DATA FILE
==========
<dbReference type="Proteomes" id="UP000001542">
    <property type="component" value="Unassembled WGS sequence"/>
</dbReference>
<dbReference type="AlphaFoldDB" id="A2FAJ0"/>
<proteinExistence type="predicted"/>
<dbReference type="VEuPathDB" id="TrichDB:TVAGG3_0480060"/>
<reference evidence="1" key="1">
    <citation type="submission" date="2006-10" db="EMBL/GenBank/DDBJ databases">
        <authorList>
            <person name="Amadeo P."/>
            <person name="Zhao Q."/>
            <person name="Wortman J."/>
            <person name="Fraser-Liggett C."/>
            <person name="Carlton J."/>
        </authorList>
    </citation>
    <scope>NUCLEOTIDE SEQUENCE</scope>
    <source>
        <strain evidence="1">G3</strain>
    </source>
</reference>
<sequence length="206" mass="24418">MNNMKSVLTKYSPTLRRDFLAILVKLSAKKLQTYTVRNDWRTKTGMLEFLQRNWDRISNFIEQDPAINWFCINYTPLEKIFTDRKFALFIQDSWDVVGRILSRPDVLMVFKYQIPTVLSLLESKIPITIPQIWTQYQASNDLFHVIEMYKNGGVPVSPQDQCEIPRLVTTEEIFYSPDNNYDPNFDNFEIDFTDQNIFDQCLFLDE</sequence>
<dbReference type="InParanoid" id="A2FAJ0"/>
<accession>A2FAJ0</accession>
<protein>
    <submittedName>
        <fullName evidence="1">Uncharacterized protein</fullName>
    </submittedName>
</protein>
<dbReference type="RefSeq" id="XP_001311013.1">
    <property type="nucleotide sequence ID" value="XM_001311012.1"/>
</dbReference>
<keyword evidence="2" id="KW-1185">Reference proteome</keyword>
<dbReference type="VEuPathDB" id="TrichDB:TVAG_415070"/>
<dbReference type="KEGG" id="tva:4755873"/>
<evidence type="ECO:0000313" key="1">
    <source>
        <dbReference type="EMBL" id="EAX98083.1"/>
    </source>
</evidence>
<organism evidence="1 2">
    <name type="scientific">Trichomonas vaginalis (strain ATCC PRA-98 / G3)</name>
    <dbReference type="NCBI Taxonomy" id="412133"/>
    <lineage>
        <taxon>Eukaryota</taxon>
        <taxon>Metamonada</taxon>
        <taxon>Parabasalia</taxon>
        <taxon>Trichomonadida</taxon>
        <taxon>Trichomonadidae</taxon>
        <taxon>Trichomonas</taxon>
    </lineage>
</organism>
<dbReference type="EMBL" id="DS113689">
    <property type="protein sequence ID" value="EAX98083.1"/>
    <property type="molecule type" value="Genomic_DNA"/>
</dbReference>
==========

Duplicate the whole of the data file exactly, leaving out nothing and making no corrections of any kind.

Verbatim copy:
<dbReference type="Proteomes" id="UP000001542">
    <property type="component" value="Unassembled WGS sequence"/>
</dbReference>
<dbReference type="AlphaFoldDB" id="A2FAJ0"/>
<proteinExistence type="predicted"/>
<dbReference type="VEuPathDB" id="TrichDB:TVAGG3_0480060"/>
<reference evidence="1" key="1">
    <citation type="submission" date="2006-10" db="EMBL/GenBank/DDBJ databases">
        <authorList>
            <person name="Amadeo P."/>
            <person name="Zhao Q."/>
            <person name="Wortman J."/>
            <person name="Fraser-Liggett C."/>
            <person name="Carlton J."/>
        </authorList>
    </citation>
    <scope>NUCLEOTIDE SEQUENCE</scope>
    <source>
        <strain evidence="1">G3</strain>
    </source>
</reference>
<sequence length="206" mass="24418">MNNMKSVLTKYSPTLRRDFLAILVKLSAKKLQTYTVRNDWRTKTGMLEFLQRNWDRISNFIEQDPAINWFCINYTPLEKIFTDRKFALFIQDSWDVVGRILSRPDVLMVFKYQIPTVLSLLESKIPITIPQIWTQYQASNDLFHVIEMYKNGGVPVSPQDQCEIPRLVTTEEIFYSPDNNYDPNFDNFEIDFTDQNIFDQCLFLDE</sequence>
<dbReference type="InParanoid" id="A2FAJ0"/>
<accession>A2FAJ0</accession>
<protein>
    <submittedName>
        <fullName evidence="1">Uncharacterized protein</fullName>
    </submittedName>
</protein>
<dbReference type="RefSeq" id="XP_001311013.1">
    <property type="nucleotide sequence ID" value="XM_001311012.1"/>
</dbReference>
<keyword evidence="2" id="KW-1185">Reference proteome</keyword>
<dbReference type="VEuPathDB" id="TrichDB:TVAG_415070"/>
<dbReference type="KEGG" id="tva:4755873"/>
<evidence type="ECO:0000313" key="1">
    <source>
        <dbReference type="EMBL" id="EAX98083.1"/>
    </source>
</evidence>
<organism evidence="1 2">
    <name type="scientific">Trichomonas vaginalis (strain ATCC PRA-98 / G3)</name>
    <dbReference type="NCBI Taxonomy" id="412133"/>
    <lineage>
        <taxon>Eukaryota</taxon>
        <taxon>Metamonada</taxon>
        <taxon>Parabasalia</taxon>
        <taxon>Trichomonadida</taxon>
        <taxon>Trichomonadidae</taxon>
        <taxon>Trichomonas</taxon>
    </lineage>
</organism>
<dbReference type="EMBL" id="DS113689">
    <property type="protein sequence ID" value="EAX98083.1"/>
    <property type="molecule type" value="Genomic_DNA"/>
</dbReference>